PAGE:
I strongly feel this is a bug and Microsoft should look at removing the reference to the old address.


This mailbox database contains one or more mailboxes, mailbox plans, archive mailboxes, or arbitration mailboxes.

Posted on October 7, 2011

I ran into a unique situation where removing an exchange database was testing my sanity and I definitely want to post the solution for anyone else that runs into the same issue.

Here's the scenario: Exchange 2010. You are looking to move all mailboxes out of a particular database. After moving all the mailboxes you request exchange to remove the database through the EMC or shell, when suddenly:

This mailbox database contains one or more mailboxes, mailbox plans, archive mailboxes, or arbitration mailboxes. To get a list of all mailboxes in this database, run the command Get-Mailbox -Database <Database ID>. To get a list of all mailbox plans in this database, run the command Get-MailboxPlan. To get a list of archive mailboxes in this database, run the command Get-Mailbox -Database <Database ID> -Archive. To get a list of all arbitration mailboxes in this database, run the command Get-Mailbox -Database <Database ID> -Arbitration. To disable a non-arbitration mailbox so that you can delete the mailbox database, run the command Disable-Mailbox <Mailbox ID>. To disable an archive mailbox so you can delete the mailbox database, run the command Disable-Mailbox <Mailbox ID> -Archive. Arbitration mailboxes should be moved to another server; to do this, run the command New-MoveRequest <parameters>. If this is the last server in the organization, run the command Disable-Mailbox <Mailbox ID> -Arbitration -DisableLastArbitrationMailboxAllowed to disable the arbitration mailbox. Mailbox plans should be moved to another server; to do this, run the command Set-MailboxPlan <MailboxPlan ID> -Database <Database ID>.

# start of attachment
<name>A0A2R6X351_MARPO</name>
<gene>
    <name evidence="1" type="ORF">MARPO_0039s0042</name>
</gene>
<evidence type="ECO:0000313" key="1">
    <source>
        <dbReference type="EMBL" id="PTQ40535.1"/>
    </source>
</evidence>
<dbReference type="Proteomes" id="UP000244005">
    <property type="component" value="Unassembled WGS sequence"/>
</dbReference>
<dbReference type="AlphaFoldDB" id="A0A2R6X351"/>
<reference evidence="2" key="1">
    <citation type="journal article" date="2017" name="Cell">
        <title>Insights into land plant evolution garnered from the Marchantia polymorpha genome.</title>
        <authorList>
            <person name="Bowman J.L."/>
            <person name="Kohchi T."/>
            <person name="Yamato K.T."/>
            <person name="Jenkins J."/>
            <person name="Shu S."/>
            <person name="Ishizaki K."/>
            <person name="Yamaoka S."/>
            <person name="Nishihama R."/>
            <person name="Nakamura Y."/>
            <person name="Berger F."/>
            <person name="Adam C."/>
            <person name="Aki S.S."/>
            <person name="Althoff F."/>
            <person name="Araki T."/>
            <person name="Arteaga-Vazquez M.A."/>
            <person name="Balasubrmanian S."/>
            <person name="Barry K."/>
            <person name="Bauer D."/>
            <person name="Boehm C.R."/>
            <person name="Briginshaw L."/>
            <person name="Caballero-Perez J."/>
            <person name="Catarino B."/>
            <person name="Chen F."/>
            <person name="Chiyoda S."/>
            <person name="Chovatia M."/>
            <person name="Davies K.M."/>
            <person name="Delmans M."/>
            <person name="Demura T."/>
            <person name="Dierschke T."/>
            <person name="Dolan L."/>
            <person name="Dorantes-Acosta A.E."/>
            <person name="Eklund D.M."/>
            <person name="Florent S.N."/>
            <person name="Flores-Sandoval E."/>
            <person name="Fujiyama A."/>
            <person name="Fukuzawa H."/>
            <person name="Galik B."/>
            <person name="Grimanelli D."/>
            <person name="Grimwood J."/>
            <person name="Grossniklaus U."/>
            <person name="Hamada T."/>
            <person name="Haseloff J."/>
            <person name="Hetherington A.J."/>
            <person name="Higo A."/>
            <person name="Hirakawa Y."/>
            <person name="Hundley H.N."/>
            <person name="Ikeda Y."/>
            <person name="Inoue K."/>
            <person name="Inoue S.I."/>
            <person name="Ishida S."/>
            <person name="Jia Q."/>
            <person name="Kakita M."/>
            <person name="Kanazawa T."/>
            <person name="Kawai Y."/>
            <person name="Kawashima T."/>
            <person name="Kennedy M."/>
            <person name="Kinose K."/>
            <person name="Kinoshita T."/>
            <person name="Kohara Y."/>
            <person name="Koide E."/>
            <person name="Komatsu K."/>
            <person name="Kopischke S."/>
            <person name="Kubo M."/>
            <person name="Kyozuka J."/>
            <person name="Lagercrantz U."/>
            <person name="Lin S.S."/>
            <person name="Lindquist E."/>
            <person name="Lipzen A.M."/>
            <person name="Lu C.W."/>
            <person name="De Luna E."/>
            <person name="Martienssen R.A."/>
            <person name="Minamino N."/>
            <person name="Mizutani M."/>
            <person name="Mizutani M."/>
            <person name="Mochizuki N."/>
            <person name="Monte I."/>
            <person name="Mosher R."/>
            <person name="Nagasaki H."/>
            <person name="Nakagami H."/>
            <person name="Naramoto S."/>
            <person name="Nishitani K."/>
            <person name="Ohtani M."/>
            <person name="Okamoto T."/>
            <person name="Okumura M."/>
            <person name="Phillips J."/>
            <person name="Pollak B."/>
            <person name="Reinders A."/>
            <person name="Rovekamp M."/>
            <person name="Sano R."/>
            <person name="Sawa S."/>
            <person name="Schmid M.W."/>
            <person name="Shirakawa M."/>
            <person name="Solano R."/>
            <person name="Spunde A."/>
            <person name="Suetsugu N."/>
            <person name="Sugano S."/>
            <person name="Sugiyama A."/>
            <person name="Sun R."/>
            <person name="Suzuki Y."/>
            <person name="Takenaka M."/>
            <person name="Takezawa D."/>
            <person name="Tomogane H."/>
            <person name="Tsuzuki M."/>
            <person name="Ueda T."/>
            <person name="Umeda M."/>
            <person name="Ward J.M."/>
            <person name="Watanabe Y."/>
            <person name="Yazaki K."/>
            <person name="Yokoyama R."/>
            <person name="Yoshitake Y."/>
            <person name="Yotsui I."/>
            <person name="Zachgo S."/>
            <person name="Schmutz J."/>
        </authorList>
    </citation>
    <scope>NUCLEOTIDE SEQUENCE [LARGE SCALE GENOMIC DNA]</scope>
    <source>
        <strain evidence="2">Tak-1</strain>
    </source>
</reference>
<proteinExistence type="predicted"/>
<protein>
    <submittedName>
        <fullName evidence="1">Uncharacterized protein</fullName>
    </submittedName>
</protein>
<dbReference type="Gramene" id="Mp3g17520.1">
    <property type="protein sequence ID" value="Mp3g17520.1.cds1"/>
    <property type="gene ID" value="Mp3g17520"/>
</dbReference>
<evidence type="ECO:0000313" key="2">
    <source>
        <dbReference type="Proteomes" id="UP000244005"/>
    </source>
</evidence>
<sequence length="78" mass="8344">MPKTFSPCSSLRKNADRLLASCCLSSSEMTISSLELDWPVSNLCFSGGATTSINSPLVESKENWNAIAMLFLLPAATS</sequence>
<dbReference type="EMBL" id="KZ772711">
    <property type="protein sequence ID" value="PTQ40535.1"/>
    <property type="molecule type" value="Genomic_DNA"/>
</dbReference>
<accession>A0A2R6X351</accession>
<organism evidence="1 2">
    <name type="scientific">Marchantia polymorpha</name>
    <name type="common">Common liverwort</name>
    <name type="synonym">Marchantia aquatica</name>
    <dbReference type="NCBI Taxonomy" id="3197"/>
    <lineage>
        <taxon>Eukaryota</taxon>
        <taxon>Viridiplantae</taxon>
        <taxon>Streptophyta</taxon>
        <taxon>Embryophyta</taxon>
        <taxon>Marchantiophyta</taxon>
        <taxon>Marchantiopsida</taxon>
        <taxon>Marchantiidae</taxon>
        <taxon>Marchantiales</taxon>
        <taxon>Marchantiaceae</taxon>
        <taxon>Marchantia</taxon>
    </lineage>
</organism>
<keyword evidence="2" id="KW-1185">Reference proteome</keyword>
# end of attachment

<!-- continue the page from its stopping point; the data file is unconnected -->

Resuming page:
As you are a brilliant IT wizard, you immediately remember to check if you moved all the archive and arbitration mailboxes.

[PS] C:\Program Files\Microsoft\Exchange Server\V14\Scripts>Get-Mailbox -Database "Staff & Testing Mailboxes" -Archive
[PS] C:\Program Files\Microsoft\Exchange Server\V14\Scripts>Get-Mailbox -Database "Staff & Testing Mailboxes" -Arbitration
[PS] C:\Program Files\Microsoft\Exchange Server\V14\Scripts>Get-Mailbox -Database "Staff & Testing Mailboxes"

No results are returned ... why does exchange think there are mailboxes left inside?
Good question!

When the database removal request begins a validation process is completed to ensure no user mailbox attributes are linked to the database. In very rare instances, you may find a particular attribute has failed to update or be reset and thus ... it fails. In our particular case, an existing mailbox had the "online-archive" feature removed and during the process, the "msExchArchiveDatabaseLink:" attribute was still referencing this old database. So how did we find it?


1) Load the command prompt and run "dsquery * domainroot -attr * -limit 0 > results.txt"